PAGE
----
An advancement in microscopy that provides an unprecedented understanding of the inner workings of live cells has won the 2014-2015 Newcomb Cleveland Prize of the American Association for the Advancement of Science (AAAS).
The Association's oldest prize, now supported by The Fodor Family Trust, annually recognizes the author(s) of an outstanding paper published in the Research Articles or Reports sections of the journal Science between June and the following May.
Due to their exceptional work, Eric Betzig, Bi-Chang Chen, Wesley Legant, Kai Wang, and their colleagues will receive the 2014-2015 Newcomb Cleveland Prize, which includes $25,000 and a plaque. The research was originally published by Science on 18 October 2014.
Their work, which dramatically improves upon conventional light-sheet microscopy, allows for 3-D imaging of single molecules, live cells, and developing embryos.
Light-sheet microscopy is appealing because, by rapidly illuminating one plane after another within a specimen, background haze and light-induced damage are minimized. However, conventional light sheets are too thick over cellular dimensions to capture subcellular workings in detail, at high resolution.
Several years ago, Eric Betzig and colleagues at the Janelia Research Campus began exploring the use of ultra-thin, non-diffracting Bessel beams to overcome this problem. He says, "To make the method faster, we started using several Bessel beams in parallel. We were shocked to discover how much multiple Bessel beams reduced photo toxicity compared to one."
Inspired by this and by physicists who use optical lattices to trap atoms, Betzig theorized that two-dimensional lattices, essentially multiple parallel "grids" of Bessel beams, could offer better results. "As expected, the lattice light sheet reduced the toxicity even further and, because it illuminates the whole plane simultaneously, is even faster," explains Betzig.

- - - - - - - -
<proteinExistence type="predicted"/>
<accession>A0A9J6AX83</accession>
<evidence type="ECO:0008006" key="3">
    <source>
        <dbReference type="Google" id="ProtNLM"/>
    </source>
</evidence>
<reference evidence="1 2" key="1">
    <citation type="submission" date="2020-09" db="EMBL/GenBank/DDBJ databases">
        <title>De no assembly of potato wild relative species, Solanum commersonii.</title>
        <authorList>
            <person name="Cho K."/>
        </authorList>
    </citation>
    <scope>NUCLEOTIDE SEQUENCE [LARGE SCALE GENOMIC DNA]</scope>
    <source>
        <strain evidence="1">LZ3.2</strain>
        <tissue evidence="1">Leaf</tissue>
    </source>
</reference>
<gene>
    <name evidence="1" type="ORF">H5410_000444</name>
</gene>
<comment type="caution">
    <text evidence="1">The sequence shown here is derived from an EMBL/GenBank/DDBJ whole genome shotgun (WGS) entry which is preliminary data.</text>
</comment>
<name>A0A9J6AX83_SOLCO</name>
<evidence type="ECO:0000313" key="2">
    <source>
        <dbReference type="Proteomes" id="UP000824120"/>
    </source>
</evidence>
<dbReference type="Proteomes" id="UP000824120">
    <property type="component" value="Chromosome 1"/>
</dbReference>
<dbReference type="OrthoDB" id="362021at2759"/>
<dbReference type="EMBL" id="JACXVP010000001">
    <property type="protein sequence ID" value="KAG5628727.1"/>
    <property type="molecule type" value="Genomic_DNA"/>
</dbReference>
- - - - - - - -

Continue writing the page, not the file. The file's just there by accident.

In their study, the researchers illustrated the power of their approach using 20 distinct biological systems, including embryonic development in nematodes and fruit flies. Because their approach causes less damage than traditional imaging and improves image acquisition speed, it expands the range of biological events that microscopes can investigate, holding broad implications for the field of biology.
Since its development, lattice light-sheet microscopy has been used to image numerous important events, such as single transcription factor molecules binding to DNA, hotspots of transcription, microtubule instability, protein distributions in embryos, and much more. The microscope is available free of charge to outside users through the Advanced Imaging Center at Janelia.
"There are several criteria that the selection committee looks for in an outstanding Newcomb-Cleveland awardee, and this year's winner had it all: a major advance in the field, a well-communicated contribution, and of broad potential application beyond a narrow sub-discipline," explains Science's Editor-in-Chief, Marcia McNutt. "The light-sheet microscopy paper by Chen et al. earned wide support from a very interdisciplinary selection committee faced with a number of exciting candidates from which to choose."